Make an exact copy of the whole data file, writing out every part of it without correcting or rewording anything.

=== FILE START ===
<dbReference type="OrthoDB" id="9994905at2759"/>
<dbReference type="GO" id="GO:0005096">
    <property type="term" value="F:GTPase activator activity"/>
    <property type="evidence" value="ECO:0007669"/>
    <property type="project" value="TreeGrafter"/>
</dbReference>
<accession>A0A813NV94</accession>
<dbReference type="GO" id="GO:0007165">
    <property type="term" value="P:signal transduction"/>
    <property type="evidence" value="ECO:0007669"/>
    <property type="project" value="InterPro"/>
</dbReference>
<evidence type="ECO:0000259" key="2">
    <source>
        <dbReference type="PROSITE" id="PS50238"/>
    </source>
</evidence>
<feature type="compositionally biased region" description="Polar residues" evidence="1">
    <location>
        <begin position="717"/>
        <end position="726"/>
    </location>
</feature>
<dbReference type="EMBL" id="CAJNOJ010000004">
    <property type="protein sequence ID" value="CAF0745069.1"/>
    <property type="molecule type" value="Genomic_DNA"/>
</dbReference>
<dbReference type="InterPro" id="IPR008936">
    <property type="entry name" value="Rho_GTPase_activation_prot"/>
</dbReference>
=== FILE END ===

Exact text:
<dbReference type="OrthoDB" id="9994905at2759"/>
<dbReference type="GO" id="GO:0005096">
    <property type="term" value="F:GTPase activator activity"/>
    <property type="evidence" value="ECO:0007669"/>
    <property type="project" value="TreeGrafter"/>
</dbReference>
<accession>A0A813NV94</accession>
<dbReference type="GO" id="GO:0007165">
    <property type="term" value="P:signal transduction"/>
    <property type="evidence" value="ECO:0007669"/>
    <property type="project" value="InterPro"/>
</dbReference>
<evidence type="ECO:0000259" key="2">
    <source>
        <dbReference type="PROSITE" id="PS50238"/>
    </source>
</evidence>
<feature type="compositionally biased region" description="Polar residues" evidence="1">
    <location>
        <begin position="717"/>
        <end position="726"/>
    </location>
</feature>
<dbReference type="EMBL" id="CAJNOJ010000004">
    <property type="protein sequence ID" value="CAF0745069.1"/>
    <property type="molecule type" value="Genomic_DNA"/>
</dbReference>
<dbReference type="InterPro" id="IPR008936">
    <property type="entry name" value="Rho_GTPase_activation_prot"/>
</dbReference>